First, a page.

Whilst speaking to other people about India it got me wondering whether you need to spend a lot of money to enjoy the country, and if you do so, are you actually experiencing the ‘real’ India?
When we speak to people who have travelled in India we get mixed reactions. There are some people who will say “It was an experience, I’m glad I did it, but I wouldn’t rush back”, and there are others who say “I absolutely loved it, I loved the food and the people were so nice”. We can empathise with the former; however, we are sometimes left rather baffled by the latter response.
I am not saying that no one can love India, there are certainly some people that truly do, but we are rather dubious of that reaction from so called ‘flash packers’.
We both travelled to India with open minds, heaps of enthusiasm and were looking forward to sampling all the food and expecting to meet friendly people. We travelled through India on a budget, eating with locals, staying in budget guest houses and travelling from place to place on the train.
By budget I mean we were eating curry at least twice a day, spending less than £1 on a meal by eating where locals ate, travelling by sleeper or 3 a/c train (booking tickets direct at the station), and haggling with rickshaw drivers in order to get a good price. We averaged around £12.50 a day each including everything (except international flights).
We both loved India from the perspective of the amount of culture shock for your money, the sights and the lack of tourists. We saw the most spectacular forts whilst we were in India, experienced the hustle and bustle in markets and saw cows in the middle of a three lane highway, it certainly gave us a lot of culture bang for our buck.
However we disliked the food and 99% of the people, which in our opinion are both integral to having a pleasant trip in any country. We thought the food was rather samey, after eating mostly thali for lunch, and then sampling different type’s curries for dinner. Even though a curry was different by name and type of vegetable or meat, the base sauce was pretty similar again and again.
The people also left a bad impression. Rickshaw drivers would set the price by looking at you up and down and deciding how much you could afford to pay, and anyone that wanted to speak to you wanted to sell you something or rip you off. We felt that unless you paid their over inflated price, or visited their brother’s / cousin’s /friend’s shop to buy a suit, then no one would be nice. Even asking for directions would lead to “I’ve got a friend that has a rickshaw”, or “I can book you a bus ticket”, and if you refused their offers, they wouldn’t give you directions.
You can imagine why I am rather cynical when people say they loved the people and the food.
If you loved the people then did you book all your train tickets through guesthouses, go on heaps of tours, and pay exactly the fare that the rickshaw driver’s wanted?
If you loved the food then did you always eat in flash westernised restaurants? The average Indian cannot afford to eat in flash restaurants, only from street carts and small dingy cafes. We always ate in places that were packed with locals, with a limited or non-existent menu, so a lot of pointing and hand signals were needed to order food. Needless to say we never saw any other tourists doing the same for the entire two months.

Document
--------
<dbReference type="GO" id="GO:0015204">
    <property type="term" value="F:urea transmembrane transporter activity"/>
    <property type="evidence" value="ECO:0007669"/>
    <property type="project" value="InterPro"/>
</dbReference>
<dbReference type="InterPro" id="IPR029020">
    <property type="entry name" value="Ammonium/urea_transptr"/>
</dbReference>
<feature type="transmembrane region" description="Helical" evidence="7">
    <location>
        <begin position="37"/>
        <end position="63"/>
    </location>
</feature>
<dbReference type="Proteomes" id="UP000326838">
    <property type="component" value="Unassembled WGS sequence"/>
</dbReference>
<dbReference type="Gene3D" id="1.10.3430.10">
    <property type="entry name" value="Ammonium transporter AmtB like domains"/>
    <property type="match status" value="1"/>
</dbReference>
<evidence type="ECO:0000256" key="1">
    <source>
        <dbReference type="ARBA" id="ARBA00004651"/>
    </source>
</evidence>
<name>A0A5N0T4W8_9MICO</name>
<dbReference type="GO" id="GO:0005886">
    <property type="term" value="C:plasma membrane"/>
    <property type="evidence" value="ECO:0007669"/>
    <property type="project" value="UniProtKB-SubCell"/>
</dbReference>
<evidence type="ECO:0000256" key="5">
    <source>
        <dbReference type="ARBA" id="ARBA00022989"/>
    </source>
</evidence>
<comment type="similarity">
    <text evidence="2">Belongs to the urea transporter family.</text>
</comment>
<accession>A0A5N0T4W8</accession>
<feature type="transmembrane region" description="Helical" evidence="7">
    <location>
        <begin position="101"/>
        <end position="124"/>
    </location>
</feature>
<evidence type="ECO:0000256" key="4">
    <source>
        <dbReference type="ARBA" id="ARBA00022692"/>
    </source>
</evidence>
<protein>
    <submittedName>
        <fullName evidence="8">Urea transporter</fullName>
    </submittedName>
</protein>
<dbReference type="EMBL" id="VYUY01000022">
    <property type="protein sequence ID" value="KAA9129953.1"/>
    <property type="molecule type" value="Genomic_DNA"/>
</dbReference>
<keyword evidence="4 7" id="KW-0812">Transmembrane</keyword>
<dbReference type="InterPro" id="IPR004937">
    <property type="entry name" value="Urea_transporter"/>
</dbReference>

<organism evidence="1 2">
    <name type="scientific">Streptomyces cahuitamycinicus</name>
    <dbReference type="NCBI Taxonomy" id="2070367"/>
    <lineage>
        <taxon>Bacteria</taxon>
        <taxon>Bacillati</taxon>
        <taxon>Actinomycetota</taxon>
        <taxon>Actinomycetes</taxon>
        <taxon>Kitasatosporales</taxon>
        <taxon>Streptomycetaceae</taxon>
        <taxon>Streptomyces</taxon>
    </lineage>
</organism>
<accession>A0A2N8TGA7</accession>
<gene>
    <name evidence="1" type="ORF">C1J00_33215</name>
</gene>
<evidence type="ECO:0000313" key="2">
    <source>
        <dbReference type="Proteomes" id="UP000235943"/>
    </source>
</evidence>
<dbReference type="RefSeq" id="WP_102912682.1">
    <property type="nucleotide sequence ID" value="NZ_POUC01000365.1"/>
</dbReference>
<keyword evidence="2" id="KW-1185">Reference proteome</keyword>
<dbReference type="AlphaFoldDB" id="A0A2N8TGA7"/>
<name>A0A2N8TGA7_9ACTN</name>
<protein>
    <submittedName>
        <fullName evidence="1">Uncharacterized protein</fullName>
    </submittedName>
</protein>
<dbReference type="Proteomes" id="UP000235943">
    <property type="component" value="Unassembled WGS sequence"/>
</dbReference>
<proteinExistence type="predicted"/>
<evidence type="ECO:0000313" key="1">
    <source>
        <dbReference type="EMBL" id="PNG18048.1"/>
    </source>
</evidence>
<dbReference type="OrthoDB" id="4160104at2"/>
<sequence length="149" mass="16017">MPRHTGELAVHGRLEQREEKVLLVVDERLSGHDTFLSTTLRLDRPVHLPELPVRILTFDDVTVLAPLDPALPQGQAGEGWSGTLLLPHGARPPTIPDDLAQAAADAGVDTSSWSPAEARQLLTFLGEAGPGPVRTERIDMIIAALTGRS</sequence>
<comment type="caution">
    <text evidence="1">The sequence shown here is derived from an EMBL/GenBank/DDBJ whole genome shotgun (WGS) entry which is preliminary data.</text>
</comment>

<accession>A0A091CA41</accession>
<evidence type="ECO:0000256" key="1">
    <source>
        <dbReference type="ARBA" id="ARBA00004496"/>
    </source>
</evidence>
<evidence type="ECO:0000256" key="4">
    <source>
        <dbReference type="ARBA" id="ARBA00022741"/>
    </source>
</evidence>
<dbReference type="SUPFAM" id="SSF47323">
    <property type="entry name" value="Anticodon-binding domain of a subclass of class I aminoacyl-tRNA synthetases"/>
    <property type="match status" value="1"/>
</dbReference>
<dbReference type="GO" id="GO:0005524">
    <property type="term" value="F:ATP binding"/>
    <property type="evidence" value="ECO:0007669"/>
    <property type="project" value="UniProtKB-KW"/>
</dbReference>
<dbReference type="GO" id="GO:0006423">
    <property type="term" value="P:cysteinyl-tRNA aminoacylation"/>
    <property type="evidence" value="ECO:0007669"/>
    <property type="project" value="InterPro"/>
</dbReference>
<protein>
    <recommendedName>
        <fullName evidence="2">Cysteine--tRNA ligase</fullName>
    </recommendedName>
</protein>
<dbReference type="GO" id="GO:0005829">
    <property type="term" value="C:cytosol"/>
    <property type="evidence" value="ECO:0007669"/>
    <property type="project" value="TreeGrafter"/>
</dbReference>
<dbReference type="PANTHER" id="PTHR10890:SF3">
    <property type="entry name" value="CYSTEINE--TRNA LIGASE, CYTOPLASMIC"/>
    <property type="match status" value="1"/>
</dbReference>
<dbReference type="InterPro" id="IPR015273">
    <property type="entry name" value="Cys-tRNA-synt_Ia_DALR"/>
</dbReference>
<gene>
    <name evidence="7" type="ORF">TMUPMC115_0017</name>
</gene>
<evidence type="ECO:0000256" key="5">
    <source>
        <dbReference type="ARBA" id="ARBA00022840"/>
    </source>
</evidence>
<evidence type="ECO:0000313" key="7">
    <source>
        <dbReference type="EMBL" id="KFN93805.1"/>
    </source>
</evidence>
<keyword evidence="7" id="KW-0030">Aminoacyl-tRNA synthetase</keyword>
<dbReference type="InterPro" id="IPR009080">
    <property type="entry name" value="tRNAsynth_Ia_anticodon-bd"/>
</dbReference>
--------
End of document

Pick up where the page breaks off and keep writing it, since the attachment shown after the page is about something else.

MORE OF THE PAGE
However, we would walk past restaurants with relatively very expensive menus, and these would be packed with fellow so called ‘backpackers’. By expensive, we mean we could get two mains with chapattis and two drinks from a local restaurant for a lot less than one dish from an expensive restaurant. Are these other diners the ones that claim the food and people are wonderful? No matter how good the food is in these expensive restaurants, they are not a fair representation of the food in India. If we wanted to eat relativity expensive food then we would have gone to Europe.
We believe that the best way to experience a country is through the food and the people. Shielding yourself from both these factors by spending more money than is required is not experiencing the real country. It is a great shame but I think that by splashing your cash you’re experiencing an artificial India where people will only smile when they are taking cash from you. Any one is helpful or ‘nice’ when paid to be so and if India keeps treating tourists as cash machines they are unlikely to return. This is not the way it should be.
We have recently been travelling through Laos and we were amazed by this so called third world country. The streets are clean and the people are amazingly nice. Is seems funny that India is also third world status, yet the two countries are miles apart. The Lao people are genuinely interested in you and not your bank account. Communicating with local people is an integral part of experiencing a country and is made better by never having the underlying feeling of a sale.
Even though Lao is more expensive than India we found we could still comfortably travel on £15/day. Only £2.50/day more than India but we were able to stay in clean guesthouses, eat ‘safe’ meat, fresh fruit and vegetables, and explore this amazing country with smiling and friendly locals and naked kids around every corner, it is worth every extra penny. For a country that has experienced so much hardship in the past and is still experiencing the consequences of such now, it is amazing that this is the case.
This goes to prove that a country can still be ‘cheap’ and have faced hardship but still be a great place to travel.
As stated previously, the culture shock bang for your buck is incredible but now that we have experienced India, would we return? Not in the near future.